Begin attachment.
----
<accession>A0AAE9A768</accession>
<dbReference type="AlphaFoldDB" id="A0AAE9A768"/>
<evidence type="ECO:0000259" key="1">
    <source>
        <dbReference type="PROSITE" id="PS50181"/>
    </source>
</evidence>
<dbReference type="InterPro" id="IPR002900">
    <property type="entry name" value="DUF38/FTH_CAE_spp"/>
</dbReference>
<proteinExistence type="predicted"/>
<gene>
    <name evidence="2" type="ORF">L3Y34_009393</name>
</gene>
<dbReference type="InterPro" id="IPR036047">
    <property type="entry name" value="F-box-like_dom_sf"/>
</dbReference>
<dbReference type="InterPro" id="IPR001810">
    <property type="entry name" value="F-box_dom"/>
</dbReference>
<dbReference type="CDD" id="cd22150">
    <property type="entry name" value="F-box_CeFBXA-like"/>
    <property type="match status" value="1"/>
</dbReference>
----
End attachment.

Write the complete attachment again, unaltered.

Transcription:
<accession>A0AAE9A768</accession>
<dbReference type="AlphaFoldDB" id="A0AAE9A768"/>
<evidence type="ECO:0000259" key="1">
    <source>
        <dbReference type="PROSITE" id="PS50181"/>
    </source>
</evidence>
<dbReference type="InterPro" id="IPR002900">
    <property type="entry name" value="DUF38/FTH_CAE_spp"/>
</dbReference>
<proteinExistence type="predicted"/>
<gene>
    <name evidence="2" type="ORF">L3Y34_009393</name>
</gene>
<dbReference type="InterPro" id="IPR036047">
    <property type="entry name" value="F-box-like_dom_sf"/>
</dbReference>
<dbReference type="InterPro" id="IPR001810">
    <property type="entry name" value="F-box_dom"/>
</dbReference>
<dbReference type="CDD" id="cd22150">
    <property type="entry name" value="F-box_CeFBXA-like"/>
    <property type="match status" value="1"/>
</dbReference>